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Textile & Fine Arts Building

Textile and Fine Arts Bldg.

Immediately behind the D.A.R. House is a parking lot where once stood a grand structure called the Textile and Fine Arts Building. Designed by the architectural firm of Habbell and Greene, it was built in 1908 for $37,000.

The Fine Arts Building was designed in a style called "mercantile classicism," inspired by the "White City" Columbian Exposition held in Chicago in 1893. Its large dome and two smaller domes were a deliberate copy of the Exposition's horticultural hall, which had been the work of the renowned architect William LeBaron Jenney.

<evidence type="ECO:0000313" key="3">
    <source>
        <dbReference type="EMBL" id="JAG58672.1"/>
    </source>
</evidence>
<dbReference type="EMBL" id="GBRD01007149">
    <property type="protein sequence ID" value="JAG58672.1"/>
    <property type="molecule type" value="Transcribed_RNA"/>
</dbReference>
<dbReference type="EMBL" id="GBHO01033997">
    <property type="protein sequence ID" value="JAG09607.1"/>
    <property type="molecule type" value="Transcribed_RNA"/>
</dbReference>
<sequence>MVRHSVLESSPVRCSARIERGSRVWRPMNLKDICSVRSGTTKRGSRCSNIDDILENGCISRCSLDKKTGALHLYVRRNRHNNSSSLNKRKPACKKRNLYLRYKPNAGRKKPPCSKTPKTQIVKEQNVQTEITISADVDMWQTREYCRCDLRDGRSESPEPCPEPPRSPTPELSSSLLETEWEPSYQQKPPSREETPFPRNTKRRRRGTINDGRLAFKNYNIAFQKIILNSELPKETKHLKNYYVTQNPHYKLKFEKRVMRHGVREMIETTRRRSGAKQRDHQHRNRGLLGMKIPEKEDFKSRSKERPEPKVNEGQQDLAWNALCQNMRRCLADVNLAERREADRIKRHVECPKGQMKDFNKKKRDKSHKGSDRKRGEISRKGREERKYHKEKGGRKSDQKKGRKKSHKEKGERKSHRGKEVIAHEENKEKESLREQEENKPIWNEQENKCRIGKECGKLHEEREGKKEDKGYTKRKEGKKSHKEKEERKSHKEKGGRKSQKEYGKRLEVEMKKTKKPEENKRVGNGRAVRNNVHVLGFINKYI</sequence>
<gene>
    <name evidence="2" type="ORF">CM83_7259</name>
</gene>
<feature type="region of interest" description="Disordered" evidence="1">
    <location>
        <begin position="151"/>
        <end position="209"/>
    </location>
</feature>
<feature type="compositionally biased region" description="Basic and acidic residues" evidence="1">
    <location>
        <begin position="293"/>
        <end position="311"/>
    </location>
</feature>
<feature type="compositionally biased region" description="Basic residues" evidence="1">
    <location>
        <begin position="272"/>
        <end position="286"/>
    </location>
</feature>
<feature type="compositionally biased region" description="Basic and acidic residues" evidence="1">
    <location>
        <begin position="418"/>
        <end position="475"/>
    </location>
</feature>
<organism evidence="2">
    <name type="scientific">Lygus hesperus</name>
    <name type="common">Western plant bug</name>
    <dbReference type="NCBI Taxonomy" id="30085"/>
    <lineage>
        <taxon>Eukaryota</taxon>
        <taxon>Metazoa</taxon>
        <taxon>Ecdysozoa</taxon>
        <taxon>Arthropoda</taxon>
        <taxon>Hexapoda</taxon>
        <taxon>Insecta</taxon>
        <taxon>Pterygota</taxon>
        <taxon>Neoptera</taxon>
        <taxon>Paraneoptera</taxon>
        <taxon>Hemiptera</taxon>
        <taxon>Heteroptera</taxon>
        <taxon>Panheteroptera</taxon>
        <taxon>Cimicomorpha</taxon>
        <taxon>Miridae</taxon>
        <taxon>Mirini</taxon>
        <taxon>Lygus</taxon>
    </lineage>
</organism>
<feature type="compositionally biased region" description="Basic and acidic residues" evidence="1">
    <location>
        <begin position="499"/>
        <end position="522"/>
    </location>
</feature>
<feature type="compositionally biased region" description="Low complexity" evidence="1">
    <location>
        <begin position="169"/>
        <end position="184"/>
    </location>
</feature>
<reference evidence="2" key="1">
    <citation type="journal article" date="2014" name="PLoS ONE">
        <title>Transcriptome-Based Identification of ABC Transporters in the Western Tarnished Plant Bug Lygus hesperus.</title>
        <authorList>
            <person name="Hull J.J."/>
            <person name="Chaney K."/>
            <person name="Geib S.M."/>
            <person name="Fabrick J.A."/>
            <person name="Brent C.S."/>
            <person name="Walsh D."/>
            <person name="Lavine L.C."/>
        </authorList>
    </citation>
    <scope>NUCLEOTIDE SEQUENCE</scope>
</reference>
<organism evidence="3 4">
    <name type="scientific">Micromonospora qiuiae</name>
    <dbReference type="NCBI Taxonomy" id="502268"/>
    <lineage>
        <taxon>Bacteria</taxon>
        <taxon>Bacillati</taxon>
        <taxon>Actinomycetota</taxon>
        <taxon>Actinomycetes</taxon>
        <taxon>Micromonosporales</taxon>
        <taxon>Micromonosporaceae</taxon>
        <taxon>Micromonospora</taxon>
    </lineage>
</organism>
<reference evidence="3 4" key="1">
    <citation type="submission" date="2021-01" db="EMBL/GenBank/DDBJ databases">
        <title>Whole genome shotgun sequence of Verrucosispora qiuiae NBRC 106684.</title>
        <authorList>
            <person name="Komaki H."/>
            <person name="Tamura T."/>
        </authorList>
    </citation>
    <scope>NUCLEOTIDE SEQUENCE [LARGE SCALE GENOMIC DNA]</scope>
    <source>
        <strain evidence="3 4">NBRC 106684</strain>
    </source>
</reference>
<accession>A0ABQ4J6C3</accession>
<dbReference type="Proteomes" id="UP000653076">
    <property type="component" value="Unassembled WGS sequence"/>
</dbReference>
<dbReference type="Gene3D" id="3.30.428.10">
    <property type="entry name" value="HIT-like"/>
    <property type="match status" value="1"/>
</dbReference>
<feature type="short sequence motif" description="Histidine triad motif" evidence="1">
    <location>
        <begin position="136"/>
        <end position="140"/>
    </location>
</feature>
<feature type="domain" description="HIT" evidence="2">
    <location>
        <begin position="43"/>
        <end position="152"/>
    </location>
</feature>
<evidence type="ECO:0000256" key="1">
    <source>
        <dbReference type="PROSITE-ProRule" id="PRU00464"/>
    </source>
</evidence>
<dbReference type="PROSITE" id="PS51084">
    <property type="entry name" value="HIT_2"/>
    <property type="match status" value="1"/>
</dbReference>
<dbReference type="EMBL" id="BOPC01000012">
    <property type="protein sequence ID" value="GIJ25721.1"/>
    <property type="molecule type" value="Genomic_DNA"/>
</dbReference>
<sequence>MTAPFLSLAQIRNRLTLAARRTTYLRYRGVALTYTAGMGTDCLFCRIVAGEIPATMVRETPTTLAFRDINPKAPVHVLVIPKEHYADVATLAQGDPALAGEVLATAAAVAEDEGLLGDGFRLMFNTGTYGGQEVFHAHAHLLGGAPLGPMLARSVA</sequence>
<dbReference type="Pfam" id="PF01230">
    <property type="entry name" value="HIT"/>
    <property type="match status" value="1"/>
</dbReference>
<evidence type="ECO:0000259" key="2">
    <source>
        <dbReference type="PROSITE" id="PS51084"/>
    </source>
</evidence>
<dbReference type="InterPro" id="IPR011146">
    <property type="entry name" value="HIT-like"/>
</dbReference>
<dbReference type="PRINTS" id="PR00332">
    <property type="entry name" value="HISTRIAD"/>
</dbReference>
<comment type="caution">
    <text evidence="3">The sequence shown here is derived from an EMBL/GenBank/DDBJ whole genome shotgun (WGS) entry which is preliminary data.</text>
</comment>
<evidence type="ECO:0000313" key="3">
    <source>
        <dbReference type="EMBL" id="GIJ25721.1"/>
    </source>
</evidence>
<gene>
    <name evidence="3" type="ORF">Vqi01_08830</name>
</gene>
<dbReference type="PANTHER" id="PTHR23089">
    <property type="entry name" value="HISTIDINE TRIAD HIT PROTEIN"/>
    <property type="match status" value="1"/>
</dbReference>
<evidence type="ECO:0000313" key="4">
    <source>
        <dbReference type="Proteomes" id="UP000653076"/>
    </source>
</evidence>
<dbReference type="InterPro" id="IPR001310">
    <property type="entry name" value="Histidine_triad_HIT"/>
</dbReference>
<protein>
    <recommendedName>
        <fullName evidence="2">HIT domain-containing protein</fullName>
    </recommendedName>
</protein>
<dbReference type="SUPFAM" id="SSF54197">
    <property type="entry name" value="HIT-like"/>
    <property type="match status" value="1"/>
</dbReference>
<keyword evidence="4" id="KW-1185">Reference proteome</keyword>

In 1909 the Dallas Art Association deeded its collection in trust to the City of Dallas in return for the use of the building as an art museum. Here, the collection remained on display until 1928 when a hailstorm broke the glass of the dome and damaged some of the works of art. That unfortunate incident spelled the end of the building's days as a museum and thereafter it was used as a storage or service facility. During the early 1950s it was demolished.

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